If you’re anything like me, you have probably taken tens of thousands of photos with multiple cameras over the years and stored them on various computers. Despite your best efforts at organization, they lie scattered across your external hard drive graveyard.

A year ago, in an effort to really organize everything, I purchased Aperture 3 (after using the trial for a month). I tried importing all my old photos from all my old machines, hard drives and cameras onto my current laptop. I managed to very quickly fill up my 500GB hard drive and my goal of photo organization was no closer to reality than when I had originally set out on that mission.

On several inspired weekends, I decided to try to sort through the collection of Projects, Albums, and Folders in an attempt to identify which photos were duplicates and which were originals. My latest attempt yielded more frustration so I turned to Google, where I found a few apps devoted to sorting through duplicate photos in Aperture. Initially, I found Duplicate Annihilator, which has a 500 photo trial version (full price $7.95). It found 4 duplicates within the 500. I wasn’t ready to jump in for the full eight bucks, so I decided to check the Mac App Store to see if there were any alternatives.

I stumbled across DupeZap, which normally retails for 15 dollars, but was on sale for .99. Sold! The app not only helps with photos, but with all duplicate files. This is great for me because I’ll occasionally download multiple copies of the same Photoshop file or presentation during the course of a project.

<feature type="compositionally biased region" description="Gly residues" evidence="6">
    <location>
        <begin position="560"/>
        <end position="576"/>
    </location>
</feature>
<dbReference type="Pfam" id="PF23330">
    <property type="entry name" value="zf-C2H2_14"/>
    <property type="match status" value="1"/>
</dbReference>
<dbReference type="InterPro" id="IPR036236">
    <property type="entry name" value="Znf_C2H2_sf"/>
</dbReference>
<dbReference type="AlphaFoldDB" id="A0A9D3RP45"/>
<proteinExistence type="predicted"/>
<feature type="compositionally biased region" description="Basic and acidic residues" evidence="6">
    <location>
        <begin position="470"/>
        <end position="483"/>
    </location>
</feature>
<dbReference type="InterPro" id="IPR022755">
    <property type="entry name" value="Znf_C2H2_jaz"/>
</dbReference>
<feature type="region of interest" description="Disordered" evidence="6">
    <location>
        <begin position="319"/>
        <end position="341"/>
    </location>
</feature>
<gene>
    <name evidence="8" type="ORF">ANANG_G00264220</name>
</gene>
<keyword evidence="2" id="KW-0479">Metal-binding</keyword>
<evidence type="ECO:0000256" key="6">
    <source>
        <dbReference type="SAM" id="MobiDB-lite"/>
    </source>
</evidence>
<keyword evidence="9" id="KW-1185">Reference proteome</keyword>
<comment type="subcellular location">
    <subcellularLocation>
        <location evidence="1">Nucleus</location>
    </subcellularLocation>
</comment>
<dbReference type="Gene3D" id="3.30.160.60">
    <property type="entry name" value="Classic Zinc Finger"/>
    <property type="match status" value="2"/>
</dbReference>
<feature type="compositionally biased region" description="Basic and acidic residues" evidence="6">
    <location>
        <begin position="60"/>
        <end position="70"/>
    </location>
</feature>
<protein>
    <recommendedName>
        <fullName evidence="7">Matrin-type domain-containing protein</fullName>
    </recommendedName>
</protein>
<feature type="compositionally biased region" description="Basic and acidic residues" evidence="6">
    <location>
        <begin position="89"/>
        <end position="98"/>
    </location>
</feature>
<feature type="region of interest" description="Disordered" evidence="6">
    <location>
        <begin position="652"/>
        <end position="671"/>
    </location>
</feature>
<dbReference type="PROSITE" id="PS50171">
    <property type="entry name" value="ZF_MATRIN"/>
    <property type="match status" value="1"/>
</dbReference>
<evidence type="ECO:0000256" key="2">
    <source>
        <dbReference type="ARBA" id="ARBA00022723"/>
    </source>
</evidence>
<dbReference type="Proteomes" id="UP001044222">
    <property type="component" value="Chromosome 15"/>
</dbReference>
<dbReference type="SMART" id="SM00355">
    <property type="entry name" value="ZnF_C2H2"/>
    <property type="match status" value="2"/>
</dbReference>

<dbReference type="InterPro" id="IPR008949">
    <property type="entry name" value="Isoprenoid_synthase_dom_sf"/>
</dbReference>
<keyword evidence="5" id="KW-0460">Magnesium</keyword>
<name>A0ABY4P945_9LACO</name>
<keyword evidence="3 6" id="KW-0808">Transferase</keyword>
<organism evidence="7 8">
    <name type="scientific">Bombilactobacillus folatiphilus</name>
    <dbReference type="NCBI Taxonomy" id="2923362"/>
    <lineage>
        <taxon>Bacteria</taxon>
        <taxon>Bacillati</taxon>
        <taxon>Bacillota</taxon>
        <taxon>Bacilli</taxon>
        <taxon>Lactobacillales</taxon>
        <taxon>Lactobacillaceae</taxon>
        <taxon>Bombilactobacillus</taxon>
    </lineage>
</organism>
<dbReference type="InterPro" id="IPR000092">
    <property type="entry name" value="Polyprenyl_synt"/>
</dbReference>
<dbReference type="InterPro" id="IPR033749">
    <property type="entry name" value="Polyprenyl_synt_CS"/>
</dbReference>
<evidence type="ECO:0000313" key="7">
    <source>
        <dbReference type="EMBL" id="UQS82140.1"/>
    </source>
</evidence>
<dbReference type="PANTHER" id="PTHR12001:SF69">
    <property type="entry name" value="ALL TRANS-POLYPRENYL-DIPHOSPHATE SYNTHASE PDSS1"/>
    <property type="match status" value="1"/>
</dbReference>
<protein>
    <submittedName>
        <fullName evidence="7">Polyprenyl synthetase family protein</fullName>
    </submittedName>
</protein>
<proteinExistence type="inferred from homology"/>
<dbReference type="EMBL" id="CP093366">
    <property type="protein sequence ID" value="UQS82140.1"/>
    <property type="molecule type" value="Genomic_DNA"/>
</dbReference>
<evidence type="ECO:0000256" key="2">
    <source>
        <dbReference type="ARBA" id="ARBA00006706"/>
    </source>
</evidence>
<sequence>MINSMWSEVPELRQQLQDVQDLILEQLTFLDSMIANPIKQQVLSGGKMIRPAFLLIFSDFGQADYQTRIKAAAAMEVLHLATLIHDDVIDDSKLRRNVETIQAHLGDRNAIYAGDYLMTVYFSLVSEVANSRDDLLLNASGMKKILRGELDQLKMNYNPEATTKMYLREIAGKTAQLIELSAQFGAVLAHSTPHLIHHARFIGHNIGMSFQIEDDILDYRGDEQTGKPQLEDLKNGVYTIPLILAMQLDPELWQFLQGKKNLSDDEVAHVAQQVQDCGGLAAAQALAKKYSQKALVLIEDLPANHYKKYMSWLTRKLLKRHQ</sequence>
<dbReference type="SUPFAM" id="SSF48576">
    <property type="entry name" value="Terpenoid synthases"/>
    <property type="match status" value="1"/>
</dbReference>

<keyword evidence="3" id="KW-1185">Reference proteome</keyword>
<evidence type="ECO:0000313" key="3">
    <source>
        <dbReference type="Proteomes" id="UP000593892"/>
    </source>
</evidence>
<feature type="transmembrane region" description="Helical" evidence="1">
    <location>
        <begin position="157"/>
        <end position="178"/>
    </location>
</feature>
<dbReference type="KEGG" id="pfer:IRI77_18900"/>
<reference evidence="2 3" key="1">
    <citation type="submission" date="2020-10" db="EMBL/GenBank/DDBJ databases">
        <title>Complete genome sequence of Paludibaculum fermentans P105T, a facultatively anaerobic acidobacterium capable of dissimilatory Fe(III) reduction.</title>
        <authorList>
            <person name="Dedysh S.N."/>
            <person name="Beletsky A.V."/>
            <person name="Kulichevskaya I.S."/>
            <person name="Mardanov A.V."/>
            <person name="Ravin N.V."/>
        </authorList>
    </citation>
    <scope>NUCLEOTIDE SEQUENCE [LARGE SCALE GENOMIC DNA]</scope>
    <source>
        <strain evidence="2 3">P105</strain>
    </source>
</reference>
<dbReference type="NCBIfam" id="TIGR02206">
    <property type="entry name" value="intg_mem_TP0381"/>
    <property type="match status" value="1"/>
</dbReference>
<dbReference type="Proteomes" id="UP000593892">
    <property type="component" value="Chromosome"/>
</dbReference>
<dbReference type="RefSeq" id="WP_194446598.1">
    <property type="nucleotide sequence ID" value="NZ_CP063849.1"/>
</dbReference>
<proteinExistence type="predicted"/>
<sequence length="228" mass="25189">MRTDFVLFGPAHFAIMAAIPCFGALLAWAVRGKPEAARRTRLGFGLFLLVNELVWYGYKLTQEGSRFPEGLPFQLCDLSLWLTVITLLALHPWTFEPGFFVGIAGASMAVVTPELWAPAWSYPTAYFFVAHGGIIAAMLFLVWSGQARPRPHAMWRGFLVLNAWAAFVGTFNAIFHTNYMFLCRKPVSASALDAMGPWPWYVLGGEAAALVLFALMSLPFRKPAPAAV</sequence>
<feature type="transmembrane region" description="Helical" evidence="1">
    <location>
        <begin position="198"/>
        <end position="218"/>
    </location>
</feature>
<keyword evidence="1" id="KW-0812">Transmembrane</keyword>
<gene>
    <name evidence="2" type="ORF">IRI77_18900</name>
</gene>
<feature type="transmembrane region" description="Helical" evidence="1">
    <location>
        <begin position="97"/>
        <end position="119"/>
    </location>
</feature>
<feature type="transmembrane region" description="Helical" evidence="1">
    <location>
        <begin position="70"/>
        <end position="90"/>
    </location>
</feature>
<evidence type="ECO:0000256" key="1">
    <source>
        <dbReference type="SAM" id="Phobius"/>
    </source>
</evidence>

A screen shot showing the DupeZap search results screen for my Aperture library duplicates

DupeZap is better than some other competitors because it searches through your Aperture or iPhoto library folders. It’s also not destructive, which is great for people who like to double check things. On a first pass, it found nearly 1,500 duplicates (or triplicates) in my photo library. I was then able to review each of its discoveries one by one (not required, but I like to double check). I then tagged each one for deletion, which essentially adds some metadata to each photo (in this case the keywod Duplicate_Master_to_trash). In Aperture, I created a new album that searched for that keyword. In that new album were all the photos that DupeZap found as duplicates and I had marked for destruction. I then moved them over to the Aperture trash and voila, cleared up nearly 2 GB of hard drive space. I did this process twice, once for master images and a second time for versioned images.

On the whole, DupeZap is easy to use, has a great interface, and lets me do most of the identification work without having to go into other programs. I would highly recommend this at $.99, and while $15 might seem steep, it’s a lot cheaper than a new hard drive. You can download it on the Mac App Store via this link.

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